New AWS skills initiative brings employers into the heart of college learning

The Skills to Jobs Tech Alliance aims to help colleges rework tech education by starting with the skills employers say they most need.

Amazon Web Services has launched a new coalition of Fortune 500 companies, government agencies, and colleges who will work together to modernize tech programs and to better prepare students for entry-level careers in software engineering, cloud support, and data integration.

The new Skills to Jobs Tech Alliance is built around a principle that is rare in higher education outside of the trades: that education should be skills-based and built by starting with employer demand and working backward from there.

“In the past, we wouldn’t have had these conversations coming through the academic side,” Wendy Hensel, executive vice chancellor and provost of the City University of New York, said at an event focused on the new initiative.

Almost 80 institutions have signed on—including CUNY, the City Colleges of Chicago, and Seattle Colleges—serving 380,000 students in the United States, Spain, and Egypt. About 50 major companies, including Accenture, Bank of America, JPMorgan Chase, and T-Mobile, have also joined the alliance.

In the United States, the initiative is first being rolled out in Illinois, New York, and Washington. In each region, the AWS education team will serve as a kind of intermediary, bringing employers and colleges together to design skills maps for high-demand roles in software engineering, cloud support, and data integration. The colleges will then work to align their curriculum with those skills, with employers continuing to weigh in. 

Employers also will help design capstone projects or other work-based learning for courses, and many will be offering internships and apprenticeships through the alliance. The idea is to bring employer input and work experience into the core of the learning.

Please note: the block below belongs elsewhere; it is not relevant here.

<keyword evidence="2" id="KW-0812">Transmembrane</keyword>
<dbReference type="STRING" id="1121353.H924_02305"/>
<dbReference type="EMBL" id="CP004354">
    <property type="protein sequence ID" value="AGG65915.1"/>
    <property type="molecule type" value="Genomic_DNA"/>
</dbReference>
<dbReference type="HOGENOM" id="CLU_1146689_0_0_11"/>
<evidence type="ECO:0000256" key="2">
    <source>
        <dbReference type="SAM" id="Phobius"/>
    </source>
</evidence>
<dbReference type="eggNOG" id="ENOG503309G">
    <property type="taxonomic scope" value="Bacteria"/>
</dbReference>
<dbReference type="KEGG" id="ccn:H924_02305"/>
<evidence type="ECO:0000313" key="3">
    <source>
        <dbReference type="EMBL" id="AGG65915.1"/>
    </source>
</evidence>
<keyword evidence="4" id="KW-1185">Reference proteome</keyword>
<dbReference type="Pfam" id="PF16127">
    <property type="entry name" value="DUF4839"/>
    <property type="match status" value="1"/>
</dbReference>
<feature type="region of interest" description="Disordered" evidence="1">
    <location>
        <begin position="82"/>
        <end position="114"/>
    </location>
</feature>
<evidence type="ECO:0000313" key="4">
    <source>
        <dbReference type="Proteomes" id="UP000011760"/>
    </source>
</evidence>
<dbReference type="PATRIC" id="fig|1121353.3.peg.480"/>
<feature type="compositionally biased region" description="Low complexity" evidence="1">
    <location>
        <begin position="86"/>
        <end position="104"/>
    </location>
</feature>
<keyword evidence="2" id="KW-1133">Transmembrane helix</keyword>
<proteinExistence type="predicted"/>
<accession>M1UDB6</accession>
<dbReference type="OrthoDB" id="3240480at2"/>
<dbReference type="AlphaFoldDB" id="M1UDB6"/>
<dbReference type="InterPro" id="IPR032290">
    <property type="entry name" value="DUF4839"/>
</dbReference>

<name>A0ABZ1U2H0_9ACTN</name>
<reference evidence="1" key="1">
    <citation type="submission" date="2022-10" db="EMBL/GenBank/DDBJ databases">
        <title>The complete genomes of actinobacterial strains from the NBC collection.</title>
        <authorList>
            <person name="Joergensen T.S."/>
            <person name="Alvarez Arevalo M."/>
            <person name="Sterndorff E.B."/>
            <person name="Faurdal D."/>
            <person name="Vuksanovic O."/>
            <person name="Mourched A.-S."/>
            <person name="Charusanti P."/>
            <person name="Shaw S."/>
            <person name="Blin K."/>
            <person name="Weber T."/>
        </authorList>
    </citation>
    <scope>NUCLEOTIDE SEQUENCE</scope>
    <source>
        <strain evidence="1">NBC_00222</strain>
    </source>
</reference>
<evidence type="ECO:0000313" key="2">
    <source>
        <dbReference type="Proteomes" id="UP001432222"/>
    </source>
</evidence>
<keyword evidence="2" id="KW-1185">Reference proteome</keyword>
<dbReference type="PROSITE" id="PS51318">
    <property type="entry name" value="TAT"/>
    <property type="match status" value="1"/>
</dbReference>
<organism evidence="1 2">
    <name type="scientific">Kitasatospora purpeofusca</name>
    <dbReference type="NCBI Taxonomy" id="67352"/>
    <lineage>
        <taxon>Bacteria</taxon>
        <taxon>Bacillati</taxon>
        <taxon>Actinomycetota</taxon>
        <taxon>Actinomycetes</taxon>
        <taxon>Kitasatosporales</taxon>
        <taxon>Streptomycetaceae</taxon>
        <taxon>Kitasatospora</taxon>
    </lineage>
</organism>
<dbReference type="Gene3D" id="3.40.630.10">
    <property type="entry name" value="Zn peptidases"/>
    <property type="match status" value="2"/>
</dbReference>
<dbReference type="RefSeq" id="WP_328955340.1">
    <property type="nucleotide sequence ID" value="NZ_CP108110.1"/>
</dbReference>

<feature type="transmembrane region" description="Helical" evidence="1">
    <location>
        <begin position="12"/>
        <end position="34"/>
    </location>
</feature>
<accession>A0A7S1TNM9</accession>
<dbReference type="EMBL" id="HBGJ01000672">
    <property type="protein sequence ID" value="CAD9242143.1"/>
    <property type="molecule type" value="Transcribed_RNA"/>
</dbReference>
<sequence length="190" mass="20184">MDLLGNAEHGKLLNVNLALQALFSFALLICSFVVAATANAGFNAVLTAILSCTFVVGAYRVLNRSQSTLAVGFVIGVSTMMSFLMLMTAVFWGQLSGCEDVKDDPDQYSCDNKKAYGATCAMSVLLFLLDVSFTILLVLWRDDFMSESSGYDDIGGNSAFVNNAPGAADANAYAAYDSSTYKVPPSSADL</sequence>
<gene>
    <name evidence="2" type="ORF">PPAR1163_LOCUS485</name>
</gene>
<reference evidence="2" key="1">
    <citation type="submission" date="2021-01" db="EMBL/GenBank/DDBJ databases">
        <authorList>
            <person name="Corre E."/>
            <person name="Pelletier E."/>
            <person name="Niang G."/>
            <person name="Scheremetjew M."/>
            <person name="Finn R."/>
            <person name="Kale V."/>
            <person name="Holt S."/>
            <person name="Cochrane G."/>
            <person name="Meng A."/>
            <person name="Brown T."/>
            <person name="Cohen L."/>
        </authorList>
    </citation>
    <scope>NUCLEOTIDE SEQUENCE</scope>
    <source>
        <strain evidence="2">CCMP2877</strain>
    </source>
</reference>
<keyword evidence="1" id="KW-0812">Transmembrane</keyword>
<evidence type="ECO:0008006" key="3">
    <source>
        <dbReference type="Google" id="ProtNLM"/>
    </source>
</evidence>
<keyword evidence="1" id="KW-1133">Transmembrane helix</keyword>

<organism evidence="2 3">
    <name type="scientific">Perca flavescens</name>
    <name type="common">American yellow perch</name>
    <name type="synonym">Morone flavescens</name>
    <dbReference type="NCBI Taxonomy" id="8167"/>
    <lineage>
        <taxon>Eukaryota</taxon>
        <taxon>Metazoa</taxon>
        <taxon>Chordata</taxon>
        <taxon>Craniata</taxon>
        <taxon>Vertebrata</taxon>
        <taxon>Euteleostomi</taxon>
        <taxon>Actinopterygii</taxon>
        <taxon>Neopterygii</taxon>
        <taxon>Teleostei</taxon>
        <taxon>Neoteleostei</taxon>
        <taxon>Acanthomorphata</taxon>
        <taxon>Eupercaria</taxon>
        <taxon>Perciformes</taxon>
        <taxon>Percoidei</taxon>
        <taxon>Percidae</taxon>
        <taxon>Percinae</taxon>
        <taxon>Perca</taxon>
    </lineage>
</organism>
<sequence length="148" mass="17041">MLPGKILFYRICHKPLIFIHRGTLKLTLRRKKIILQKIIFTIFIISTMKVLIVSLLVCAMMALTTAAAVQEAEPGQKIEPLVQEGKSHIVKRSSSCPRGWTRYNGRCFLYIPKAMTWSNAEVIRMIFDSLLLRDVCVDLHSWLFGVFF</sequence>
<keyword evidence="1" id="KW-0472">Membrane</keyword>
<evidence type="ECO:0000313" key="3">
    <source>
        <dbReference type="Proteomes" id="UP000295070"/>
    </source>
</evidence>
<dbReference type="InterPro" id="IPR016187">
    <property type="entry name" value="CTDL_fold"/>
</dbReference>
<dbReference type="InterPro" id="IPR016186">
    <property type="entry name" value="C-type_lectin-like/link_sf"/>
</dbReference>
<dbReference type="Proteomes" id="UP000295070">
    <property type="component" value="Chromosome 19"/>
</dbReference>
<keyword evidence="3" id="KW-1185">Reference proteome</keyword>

“It’s got to be integrated,” says Kim Majerus, vice president for the global education and U.S. state and local government verticals at AWS. “It’s not going to make a difference if it’s tacked on.”

The new initiative grew out of the AWS education team’s experience with offering self-paced training in cloud skills and working with colleges to embed discrete training modules in courses. Both were designed to lead to AWS certifications and ultimately careers.

As that work has evolved, Majerus says, two things have come to the fore. The first, she says, is the question of whether they’re still preparing learners for the right jobs—a question their putting to employers through the alliance. And the second is that the focus should be more on developing skills and less on earning credentials.

“It’s not about the certification,” she says. “It’s about the skill.”

In an interview, Majerus didn’t put numbers to the results AWS is seeking. But she pointed to the company’s overall goal to help 29 million people worldwide train to work in the cloud by 2025.

On the ground: Several CUNY institutions, including the College of Staten Island and Queensborough Community College, are the furthest along in this work. The system was already working closely with the New York Jobs CEO Council, a coalition of 30 of the city’s largest employers, on redesigning some of its applied associate degrees. AWS tapped them both as partners for the work in New York this past April.

The college system has already worked with local employers to map the competencies required for their high-need tech roles, and it is now working with the academic departments at many of its two-year colleges. 

“We take that to the professors and say, ‘Where are the gaps and how can we work to fill them?’” Hensel said at the event.

The answer is turning out to be a combination of curriculum changes, as well as new work-based learning experiences outside of the classroom. The colleges are also designing some shorter non-degree programs that are aligned with the core skills they’ve identified with employers. And the employers in the tech alliance are expected to start offering new internship opportunities for CUNY students in the fall.

“There are a lot of ad hoc programs out there where you get a few students here and a few students there,” Hensel says. “That’s not what we’re doing here. We’re committed to a game changer.”

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